Ludwig van Beethoven
Conductor: Leonard Bernstein
Performers: Kurt Moll, Edda Moser, René Kollo
Orchestra: Concertgebouw Orchestra Amsterdam
Recorded during a 1978 concert in Amsterdam and released worldwide a year later, Bernstein's last recording of Beethoven's Missa Solemnis is emblematic of the conductor's final period when he re-recorded core repertoire incluidng Haydn, Mozart, Beethoven, Brahms and Mahler with European forces in the final decade or so of his life.
This was the first really exceptional recording of the score I owned. When it was new, I constantly compared it to the then two LP recording led by Gunther Wand on Nonesuch (re-released a few years back on Testament). Next, I recorded a cassette of it from a Sunday morning broadcast by my local PBS station. Later, I acquired it on CD and listened to it against the score I used when I sang in a performance the first time.
Originally released on two full priced LPs late in the analog period, this performance was issued as two CDs early in the digital era. Now it is available on a single CD of 81 minutes' duration in a high gloss, high depth, good sounding digital recording. Never has the music come forward with as much depth and definition as here.
Bernstein's address is decidedly devotional which accounts, in part, for the relatively lengthy duration. Most middle ground recordings take 75-77 minutes while slow pokes like Levine can stretch it out to 84. I generally prefer the faster versions but have always been entranced by Lenny's recording.
He is substnatially aided by glorious playing from the Concergebouw Orchestra and wonderful choral singing by the Hilversum choir, whose tenor section is outstanding. Given that any choir is judged by its tenor section, this tells you from the opening kyrie that this will be a special recording of a very festive occasion.
Three of the four soloists -- soprano Edda Moser, tenor Rene Kollo and bass Kurt Moll -- deliver what I would characeterize as helden accounts of their parts. They sing as if they are participating in a Wagner opera or perhaps in Beethoven's own Fidelio, which was a specialty of Bernstein's. The alto, Hanna Schwarz, sings more roundly and eloquently throughout, neither as heroic as her peers nor as greatly projected. While this mixture may seem odd, the singers make a thrilling quartet and aid Lenny's overall interpretation.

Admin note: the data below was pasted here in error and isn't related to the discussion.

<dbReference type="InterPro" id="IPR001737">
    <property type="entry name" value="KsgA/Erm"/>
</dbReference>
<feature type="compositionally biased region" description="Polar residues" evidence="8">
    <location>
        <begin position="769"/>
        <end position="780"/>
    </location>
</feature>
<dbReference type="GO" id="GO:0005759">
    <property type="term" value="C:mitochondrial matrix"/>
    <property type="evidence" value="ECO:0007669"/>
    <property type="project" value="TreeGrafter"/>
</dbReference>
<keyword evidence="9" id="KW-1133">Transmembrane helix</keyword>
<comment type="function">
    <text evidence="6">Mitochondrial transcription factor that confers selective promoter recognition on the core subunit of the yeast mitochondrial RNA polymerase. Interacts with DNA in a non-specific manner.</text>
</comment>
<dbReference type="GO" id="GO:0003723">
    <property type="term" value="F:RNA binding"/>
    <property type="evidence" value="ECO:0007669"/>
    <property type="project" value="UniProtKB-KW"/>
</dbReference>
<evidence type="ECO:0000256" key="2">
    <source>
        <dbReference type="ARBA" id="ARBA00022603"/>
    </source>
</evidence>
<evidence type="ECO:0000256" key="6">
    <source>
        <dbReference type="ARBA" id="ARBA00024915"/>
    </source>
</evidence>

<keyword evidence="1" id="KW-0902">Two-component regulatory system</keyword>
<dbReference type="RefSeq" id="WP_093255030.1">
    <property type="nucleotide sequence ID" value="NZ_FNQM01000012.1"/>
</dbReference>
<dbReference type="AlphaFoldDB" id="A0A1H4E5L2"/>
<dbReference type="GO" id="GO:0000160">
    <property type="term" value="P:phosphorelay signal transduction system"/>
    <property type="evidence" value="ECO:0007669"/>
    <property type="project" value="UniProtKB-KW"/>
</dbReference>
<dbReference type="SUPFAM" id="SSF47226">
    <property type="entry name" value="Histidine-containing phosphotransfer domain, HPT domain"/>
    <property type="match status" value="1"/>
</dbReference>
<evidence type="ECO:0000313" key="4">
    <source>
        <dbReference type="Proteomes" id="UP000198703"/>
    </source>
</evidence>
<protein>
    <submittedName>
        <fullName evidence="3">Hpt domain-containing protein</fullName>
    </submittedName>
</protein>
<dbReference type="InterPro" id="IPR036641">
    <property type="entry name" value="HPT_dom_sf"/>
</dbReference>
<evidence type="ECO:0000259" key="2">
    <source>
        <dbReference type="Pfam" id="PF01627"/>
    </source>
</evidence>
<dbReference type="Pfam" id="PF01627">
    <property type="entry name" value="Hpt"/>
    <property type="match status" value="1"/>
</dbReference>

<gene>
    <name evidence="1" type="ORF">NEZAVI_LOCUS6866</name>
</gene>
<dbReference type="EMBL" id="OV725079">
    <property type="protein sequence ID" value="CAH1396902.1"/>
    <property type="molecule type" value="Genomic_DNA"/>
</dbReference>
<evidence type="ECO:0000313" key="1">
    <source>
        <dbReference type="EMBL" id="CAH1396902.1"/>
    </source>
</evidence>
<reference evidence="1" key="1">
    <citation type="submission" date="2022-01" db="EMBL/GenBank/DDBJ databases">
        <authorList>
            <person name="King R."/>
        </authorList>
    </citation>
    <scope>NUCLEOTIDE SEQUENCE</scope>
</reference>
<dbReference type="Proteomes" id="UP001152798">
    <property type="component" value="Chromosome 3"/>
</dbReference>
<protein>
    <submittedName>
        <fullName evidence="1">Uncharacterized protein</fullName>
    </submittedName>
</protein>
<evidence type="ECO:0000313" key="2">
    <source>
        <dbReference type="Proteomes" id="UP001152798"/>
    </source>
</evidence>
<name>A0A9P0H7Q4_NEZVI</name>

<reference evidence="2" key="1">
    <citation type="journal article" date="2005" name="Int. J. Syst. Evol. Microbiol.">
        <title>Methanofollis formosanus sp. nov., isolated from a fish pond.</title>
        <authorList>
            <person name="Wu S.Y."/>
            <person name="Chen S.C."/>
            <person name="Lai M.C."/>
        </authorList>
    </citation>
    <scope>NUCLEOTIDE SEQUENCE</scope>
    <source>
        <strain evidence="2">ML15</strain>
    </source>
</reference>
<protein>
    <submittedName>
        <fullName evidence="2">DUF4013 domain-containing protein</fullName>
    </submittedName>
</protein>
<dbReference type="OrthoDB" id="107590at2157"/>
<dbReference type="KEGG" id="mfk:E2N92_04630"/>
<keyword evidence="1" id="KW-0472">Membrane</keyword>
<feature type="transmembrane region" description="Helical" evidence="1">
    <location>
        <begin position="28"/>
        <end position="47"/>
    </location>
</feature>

From a conductorial standpoint, two parts, more than any others, expose his or her relative genius or shortcomings: the Benedictus section of the Sanctus, where the conductor must keep the vocal and violin soloists, orchestra and choir in sync at about 65 and andante; and the "mental illness" section that opens the final Presto transition of the Agnus Dei, which Beethoven uses as a musical bridge from the eccelsiastical text to the sublime finale.
It has always been clear that Bernstein demonstrates a mature and complete understanding of the composer's wishes in these sections, just as he demonstrated his understanding of Fidelio and the Ninth Symphony on his famous video, "Celebration in Vienna" some years earlier. While Lenny was among the most wilfull conductors of his (or any other) time, he withheld virtually all of his personal affectations in this concert rendering, allowing the composer's voice to speak universally.
This is very unBernstein, even late in his career when his recordings became significantly less passionate and included tempi judgments that slowed more each succeeding year. Compare this performance to his late Beethoven symphony set with the Vienna Philharmonic, or his hyperpersonal recordings of the Schumann symphonies with the same orchestra, to show the reserve Bernstein exhibited when making this historic performance.
It is this sacrifice, if you will, that transforms this from peripatetic to perfection that strides atop the Mt. Olympus of recordings. The digital recording not only delivers the sound faithfully and more realistically than ever before, the production team gives us 21 tracks on the recording, Arnold Werner-Jensen's note speak eloquently of the music, and the choral text is detailed in five languages.
Short of an SACD recording, I can hardly imagine a recording of this score being any better. Of the dozen of so copies I have owned, the half-dozen live performances I have witnessed, and the two productions in which I have been a member of the chorus, this is clearly the most memorable, both musically and in religious context, of any of them. Now, captured on this ADD recording, it can remain that way for years to come.